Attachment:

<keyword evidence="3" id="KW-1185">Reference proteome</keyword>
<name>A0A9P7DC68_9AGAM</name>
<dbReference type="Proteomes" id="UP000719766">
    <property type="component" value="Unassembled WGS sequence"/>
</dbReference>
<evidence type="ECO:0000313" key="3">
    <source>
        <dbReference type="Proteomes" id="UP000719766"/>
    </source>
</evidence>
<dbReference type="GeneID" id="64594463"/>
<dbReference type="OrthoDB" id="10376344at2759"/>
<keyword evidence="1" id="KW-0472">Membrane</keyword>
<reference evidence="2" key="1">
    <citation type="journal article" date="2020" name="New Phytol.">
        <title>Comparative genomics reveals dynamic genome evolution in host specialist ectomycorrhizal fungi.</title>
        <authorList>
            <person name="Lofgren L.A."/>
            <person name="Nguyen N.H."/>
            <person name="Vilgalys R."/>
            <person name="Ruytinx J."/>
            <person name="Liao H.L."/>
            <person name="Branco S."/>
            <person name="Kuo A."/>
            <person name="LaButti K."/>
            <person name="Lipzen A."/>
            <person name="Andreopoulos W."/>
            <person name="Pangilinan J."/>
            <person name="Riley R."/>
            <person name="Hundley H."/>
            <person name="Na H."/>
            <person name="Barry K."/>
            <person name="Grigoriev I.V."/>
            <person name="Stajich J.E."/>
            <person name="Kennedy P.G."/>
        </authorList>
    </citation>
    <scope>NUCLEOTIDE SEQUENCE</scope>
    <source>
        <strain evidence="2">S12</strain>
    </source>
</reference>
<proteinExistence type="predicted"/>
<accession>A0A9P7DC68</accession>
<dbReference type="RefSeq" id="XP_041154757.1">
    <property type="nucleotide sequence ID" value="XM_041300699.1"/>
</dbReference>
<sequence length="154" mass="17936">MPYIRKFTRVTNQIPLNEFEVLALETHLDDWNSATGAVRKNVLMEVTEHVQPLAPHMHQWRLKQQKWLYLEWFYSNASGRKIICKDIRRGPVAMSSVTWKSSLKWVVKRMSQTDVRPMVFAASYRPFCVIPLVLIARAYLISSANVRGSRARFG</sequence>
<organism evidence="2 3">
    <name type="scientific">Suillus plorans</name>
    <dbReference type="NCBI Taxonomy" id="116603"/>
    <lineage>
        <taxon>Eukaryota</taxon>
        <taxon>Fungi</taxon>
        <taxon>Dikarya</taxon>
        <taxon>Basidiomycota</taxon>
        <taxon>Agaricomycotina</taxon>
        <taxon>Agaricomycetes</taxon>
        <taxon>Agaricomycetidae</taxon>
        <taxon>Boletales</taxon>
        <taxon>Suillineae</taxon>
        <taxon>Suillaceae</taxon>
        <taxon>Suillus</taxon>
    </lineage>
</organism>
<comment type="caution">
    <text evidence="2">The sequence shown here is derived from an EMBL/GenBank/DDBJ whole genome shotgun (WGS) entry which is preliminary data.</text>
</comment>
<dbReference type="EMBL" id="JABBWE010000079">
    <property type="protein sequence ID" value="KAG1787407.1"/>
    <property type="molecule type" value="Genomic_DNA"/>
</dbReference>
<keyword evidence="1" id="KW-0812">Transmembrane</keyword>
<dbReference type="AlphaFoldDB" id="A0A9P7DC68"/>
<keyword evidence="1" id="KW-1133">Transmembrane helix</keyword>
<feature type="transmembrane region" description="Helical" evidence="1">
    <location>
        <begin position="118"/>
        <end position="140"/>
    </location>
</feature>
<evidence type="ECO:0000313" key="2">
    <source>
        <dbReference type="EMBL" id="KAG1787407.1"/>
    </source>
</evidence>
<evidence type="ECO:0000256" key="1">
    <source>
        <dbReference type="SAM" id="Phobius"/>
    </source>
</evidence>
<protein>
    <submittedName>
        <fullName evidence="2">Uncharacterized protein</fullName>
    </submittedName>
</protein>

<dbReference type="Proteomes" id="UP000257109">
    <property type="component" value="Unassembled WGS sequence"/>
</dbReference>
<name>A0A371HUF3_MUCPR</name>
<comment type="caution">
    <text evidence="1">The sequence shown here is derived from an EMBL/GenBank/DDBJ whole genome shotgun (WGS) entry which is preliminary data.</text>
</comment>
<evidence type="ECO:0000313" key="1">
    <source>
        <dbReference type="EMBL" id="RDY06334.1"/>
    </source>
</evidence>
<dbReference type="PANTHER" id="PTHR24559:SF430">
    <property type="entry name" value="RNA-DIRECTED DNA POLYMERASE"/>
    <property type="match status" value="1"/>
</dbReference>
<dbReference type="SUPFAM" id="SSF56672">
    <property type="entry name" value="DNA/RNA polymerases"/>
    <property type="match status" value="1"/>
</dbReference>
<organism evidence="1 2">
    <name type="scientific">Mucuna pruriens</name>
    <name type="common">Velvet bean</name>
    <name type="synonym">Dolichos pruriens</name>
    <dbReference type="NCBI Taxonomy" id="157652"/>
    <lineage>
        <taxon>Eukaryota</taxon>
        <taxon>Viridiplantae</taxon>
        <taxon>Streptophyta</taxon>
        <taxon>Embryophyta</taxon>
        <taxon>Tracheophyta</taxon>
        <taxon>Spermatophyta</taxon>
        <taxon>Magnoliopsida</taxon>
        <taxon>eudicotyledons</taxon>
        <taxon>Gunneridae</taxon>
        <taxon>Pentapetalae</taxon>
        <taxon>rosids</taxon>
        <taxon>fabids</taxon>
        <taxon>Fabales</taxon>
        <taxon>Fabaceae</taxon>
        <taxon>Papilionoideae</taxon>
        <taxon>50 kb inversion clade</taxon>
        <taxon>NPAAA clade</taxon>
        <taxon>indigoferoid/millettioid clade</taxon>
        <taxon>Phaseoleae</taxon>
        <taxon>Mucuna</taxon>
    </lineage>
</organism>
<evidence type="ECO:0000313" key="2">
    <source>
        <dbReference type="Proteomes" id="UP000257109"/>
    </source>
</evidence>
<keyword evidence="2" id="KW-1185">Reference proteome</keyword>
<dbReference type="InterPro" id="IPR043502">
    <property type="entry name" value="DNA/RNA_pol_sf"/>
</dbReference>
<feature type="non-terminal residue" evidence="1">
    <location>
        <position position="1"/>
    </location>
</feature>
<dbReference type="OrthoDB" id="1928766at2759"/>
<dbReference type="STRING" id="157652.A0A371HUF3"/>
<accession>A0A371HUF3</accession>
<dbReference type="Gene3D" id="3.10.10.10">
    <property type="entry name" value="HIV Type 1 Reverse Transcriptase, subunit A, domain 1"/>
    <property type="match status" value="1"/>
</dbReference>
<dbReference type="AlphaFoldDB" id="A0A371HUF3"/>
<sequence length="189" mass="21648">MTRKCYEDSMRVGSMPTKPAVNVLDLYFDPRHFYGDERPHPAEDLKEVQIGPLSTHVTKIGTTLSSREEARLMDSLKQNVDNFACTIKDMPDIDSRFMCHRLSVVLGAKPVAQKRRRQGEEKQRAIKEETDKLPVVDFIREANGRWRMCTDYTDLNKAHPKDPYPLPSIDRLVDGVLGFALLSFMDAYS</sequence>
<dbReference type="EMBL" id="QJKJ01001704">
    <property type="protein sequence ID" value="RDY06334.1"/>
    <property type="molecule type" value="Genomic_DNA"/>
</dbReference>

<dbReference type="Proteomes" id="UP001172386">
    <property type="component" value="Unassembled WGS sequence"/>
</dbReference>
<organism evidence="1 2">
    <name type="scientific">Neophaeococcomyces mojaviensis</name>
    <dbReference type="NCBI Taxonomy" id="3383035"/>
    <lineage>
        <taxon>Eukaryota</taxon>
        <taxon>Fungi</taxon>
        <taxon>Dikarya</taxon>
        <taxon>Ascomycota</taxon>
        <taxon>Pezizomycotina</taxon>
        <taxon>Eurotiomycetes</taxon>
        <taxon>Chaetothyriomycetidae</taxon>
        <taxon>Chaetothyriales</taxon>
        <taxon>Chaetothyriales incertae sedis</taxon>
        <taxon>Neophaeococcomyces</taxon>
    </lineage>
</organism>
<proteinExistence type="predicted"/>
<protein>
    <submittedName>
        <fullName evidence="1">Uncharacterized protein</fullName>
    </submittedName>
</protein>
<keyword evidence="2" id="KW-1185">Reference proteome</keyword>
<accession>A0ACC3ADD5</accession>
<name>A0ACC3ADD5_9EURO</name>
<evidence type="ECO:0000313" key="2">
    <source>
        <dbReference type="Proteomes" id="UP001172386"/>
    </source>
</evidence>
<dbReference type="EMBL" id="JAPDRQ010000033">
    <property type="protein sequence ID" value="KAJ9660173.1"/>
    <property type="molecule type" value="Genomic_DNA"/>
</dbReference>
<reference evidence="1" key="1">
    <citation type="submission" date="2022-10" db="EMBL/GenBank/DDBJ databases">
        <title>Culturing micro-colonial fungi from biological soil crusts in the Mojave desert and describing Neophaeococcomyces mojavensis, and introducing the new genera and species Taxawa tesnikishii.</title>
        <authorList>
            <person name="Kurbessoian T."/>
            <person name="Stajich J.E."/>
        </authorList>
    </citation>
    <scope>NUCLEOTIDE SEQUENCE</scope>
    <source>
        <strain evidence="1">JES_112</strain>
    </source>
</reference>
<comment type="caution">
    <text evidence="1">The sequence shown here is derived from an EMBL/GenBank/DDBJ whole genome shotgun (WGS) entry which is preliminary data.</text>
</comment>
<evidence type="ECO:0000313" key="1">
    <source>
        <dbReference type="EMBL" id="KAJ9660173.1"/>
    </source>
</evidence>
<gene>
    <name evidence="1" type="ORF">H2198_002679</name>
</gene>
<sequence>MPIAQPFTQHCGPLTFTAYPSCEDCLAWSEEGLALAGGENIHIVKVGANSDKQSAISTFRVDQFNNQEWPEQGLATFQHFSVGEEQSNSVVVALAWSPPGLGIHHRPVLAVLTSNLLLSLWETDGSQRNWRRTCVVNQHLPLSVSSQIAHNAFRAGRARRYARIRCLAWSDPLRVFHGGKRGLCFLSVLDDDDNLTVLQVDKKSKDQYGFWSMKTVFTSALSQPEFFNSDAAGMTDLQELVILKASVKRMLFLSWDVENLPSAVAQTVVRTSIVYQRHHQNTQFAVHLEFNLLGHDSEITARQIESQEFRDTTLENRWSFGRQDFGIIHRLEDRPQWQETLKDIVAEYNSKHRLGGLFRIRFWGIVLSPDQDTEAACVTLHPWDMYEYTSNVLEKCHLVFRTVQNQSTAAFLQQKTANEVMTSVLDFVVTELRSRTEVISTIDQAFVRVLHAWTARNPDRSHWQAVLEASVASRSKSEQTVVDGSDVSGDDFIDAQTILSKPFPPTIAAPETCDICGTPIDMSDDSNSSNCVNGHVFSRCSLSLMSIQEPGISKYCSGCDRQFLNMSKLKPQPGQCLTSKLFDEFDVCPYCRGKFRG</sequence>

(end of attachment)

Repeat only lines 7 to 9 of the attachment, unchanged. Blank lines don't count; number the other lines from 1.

    <source>
        <dbReference type="Proteomes" id="UP000719766"/>
    </source>